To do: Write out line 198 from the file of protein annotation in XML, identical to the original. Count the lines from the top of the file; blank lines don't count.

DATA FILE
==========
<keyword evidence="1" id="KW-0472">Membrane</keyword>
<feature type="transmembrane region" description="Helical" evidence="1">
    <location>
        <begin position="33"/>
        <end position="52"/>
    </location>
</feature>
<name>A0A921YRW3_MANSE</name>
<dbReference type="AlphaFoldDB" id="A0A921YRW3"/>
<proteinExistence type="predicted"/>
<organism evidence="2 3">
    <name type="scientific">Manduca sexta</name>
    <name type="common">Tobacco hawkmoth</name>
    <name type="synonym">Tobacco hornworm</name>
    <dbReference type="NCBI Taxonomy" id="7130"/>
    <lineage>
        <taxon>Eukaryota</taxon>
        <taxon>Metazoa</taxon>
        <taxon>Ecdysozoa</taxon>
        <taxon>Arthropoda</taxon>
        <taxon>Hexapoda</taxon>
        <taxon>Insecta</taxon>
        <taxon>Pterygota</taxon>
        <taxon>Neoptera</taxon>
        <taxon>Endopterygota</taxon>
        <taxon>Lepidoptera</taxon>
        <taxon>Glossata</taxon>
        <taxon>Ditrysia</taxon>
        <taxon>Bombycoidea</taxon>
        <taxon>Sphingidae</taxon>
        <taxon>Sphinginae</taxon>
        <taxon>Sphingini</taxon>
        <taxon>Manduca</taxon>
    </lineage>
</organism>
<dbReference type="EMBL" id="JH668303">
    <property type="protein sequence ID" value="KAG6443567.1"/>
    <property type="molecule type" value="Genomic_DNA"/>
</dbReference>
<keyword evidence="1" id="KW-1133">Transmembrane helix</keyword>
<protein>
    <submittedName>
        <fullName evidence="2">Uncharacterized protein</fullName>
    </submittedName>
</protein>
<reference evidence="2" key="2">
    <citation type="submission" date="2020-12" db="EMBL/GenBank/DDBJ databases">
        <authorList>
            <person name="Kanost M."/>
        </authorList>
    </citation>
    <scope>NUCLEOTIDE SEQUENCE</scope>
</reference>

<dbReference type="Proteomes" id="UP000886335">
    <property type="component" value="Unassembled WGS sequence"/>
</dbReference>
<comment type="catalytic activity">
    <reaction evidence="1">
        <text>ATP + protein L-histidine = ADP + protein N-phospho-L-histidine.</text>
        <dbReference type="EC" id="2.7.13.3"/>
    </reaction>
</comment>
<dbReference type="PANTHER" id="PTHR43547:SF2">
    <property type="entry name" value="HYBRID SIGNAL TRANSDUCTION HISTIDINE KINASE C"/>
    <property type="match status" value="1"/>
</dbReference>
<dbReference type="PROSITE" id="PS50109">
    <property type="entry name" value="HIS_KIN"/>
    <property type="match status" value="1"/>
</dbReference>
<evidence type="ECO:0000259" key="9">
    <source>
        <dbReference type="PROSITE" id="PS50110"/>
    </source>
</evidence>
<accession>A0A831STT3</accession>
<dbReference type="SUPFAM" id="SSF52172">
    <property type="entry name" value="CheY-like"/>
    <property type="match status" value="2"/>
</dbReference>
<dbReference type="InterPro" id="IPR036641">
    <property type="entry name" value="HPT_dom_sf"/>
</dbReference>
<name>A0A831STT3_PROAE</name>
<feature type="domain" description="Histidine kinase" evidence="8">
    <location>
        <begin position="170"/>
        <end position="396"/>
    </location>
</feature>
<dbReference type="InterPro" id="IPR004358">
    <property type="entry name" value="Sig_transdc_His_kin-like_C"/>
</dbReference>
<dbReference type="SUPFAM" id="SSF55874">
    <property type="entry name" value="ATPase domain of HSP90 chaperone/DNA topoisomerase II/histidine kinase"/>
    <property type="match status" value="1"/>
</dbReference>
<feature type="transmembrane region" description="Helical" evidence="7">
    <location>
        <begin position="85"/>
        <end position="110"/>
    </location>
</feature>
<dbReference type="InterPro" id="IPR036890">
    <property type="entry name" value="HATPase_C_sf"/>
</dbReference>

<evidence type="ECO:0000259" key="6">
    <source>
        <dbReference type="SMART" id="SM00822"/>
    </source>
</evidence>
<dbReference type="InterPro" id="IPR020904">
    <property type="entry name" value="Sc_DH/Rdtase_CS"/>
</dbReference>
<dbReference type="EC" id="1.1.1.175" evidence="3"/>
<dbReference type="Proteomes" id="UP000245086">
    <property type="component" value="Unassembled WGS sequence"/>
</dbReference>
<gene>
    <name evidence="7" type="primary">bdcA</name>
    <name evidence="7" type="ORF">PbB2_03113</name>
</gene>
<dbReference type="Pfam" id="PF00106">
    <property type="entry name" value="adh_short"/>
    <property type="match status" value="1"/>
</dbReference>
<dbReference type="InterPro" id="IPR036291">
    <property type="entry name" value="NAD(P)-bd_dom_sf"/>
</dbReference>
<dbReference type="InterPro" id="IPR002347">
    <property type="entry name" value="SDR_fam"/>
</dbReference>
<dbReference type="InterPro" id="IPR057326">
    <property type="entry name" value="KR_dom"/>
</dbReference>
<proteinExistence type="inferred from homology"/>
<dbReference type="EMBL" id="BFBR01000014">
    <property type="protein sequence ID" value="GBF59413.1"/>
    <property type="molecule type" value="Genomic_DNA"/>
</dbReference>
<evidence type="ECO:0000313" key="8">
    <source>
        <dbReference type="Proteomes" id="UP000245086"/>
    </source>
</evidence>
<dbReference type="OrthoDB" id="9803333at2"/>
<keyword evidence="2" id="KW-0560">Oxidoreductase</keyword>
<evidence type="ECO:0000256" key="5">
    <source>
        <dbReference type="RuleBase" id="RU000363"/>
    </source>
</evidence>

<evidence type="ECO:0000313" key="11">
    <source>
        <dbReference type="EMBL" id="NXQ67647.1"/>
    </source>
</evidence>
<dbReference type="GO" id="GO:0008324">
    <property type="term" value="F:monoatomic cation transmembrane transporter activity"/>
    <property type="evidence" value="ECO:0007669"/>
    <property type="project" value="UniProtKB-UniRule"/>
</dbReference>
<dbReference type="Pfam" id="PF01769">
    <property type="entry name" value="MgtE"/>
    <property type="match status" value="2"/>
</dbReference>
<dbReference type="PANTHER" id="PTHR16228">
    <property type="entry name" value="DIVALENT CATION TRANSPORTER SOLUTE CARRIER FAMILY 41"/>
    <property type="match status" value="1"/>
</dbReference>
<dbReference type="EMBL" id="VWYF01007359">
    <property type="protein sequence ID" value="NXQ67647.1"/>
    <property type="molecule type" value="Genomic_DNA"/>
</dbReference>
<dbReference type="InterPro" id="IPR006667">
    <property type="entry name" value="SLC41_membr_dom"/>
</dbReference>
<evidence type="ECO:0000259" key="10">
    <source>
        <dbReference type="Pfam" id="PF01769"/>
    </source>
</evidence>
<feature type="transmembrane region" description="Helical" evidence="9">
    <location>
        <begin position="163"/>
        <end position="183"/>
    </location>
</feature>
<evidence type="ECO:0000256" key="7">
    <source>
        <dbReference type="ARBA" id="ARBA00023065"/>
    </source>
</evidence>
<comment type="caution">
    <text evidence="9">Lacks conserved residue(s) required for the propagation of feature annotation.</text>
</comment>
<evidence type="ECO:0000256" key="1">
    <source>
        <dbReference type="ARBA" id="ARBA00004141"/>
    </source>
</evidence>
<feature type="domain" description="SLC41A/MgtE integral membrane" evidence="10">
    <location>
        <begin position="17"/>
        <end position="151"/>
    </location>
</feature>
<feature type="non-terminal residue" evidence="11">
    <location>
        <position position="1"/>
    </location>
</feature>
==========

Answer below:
    <source>